Letting go of limiting stories makes new space for us to create powerful stories.
Ever since I was little, my favorite word has been a five-letter word: STORY.
My paternal grandmother whom I called Thaathi was the one who opened the doors to the magical world of stories and storytelling.
Five decades later, my greatest joy still comes from sharing and receiving stories. I even created a storytelling group in senior living which is in its ninth year.
In fact, story is such a powerful thing that it determines how we live our lives.
Some of the most powerless stories we tell when we’re grieving a loss are storylines we create from fear. They usually involve two words: always and never.
I’ll always be alone.
I’ll never find love again.
I’ll always wonder why I didn’t call him one last time.
I’ll never get over this loss.
I’ll never know why she chose to die when I left the room for two minutes.
The stories we tell are so profound that they create our experience of life.
Events happen. We tell a story about the event. And this creates our experience of the event. Take a regular example like a friend who never returned your call. It’s so easy to make up all kinds of stories about it in a matter of minutes.
She doesn’t care about me.
Why should I be the one to call every time?
She’s always giving me busy vibes.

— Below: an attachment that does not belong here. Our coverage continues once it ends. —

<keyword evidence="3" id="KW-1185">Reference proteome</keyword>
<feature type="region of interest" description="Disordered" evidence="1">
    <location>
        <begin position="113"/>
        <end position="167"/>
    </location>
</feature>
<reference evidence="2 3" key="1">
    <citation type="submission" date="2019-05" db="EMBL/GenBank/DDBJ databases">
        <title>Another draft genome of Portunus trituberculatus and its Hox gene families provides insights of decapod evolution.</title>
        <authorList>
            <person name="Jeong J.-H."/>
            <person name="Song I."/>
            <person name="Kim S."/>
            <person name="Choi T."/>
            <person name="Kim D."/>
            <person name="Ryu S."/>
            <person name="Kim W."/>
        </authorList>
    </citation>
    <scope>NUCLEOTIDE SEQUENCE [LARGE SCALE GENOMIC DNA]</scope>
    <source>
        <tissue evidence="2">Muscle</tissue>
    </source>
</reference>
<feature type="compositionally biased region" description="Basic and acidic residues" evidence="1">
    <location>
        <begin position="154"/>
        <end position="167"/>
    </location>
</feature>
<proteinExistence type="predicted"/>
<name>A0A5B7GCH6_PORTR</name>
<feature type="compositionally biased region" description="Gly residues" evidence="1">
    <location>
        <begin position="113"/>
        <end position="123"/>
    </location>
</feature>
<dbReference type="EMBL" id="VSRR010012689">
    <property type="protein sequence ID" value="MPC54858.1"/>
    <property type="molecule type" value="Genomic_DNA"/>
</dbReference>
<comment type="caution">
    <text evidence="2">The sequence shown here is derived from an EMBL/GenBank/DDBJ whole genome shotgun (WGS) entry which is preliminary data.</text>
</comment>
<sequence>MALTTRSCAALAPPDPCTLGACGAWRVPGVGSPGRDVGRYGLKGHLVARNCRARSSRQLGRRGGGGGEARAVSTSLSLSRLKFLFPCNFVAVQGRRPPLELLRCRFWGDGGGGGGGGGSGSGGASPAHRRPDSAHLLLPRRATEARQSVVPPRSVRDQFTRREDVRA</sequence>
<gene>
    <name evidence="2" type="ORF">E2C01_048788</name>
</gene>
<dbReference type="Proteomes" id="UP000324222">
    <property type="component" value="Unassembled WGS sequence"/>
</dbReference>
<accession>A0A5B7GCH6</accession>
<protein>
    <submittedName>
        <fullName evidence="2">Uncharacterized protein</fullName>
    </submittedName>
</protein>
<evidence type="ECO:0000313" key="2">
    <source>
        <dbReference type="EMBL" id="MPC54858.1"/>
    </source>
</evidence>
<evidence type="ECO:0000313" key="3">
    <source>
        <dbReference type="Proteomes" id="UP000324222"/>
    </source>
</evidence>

These thoughts produce stress.
Someone else may tell an entirely different kind of story about the call that didn’t come.
Maybe she’s in a meeting.
Maybe my call didn’t register on her phone. It happens.
Maybe she forgot her phone at home.
I don’t know why she hasn’t called, but I’ll know when she does.
These stories create a little bit of room. They allow you to breathe and relax by imagining a more positive outcome. Any one of these scenarios could be true. So why take on the stress-producing thought?
I’ve spent a lot of time tangled up in disempowering thoughts (and still do, if I’m not mindful). I’ve had to consciously unravel myself to create the endings I desire.
Letting go of limiting stories is a powerful experience. To recognize a victim story we’re making up and choosing to change it is an act of courage. It is something we’re called to do every single day. Ask yourself what storyline you’re tangled in. How can you reframe this story? How can you script an ending you like? How can you use your story to help someone write a powerful story for themselves?
In the debut episode of my podcast Being Fully Me, I pay homage to my beloved grandmother.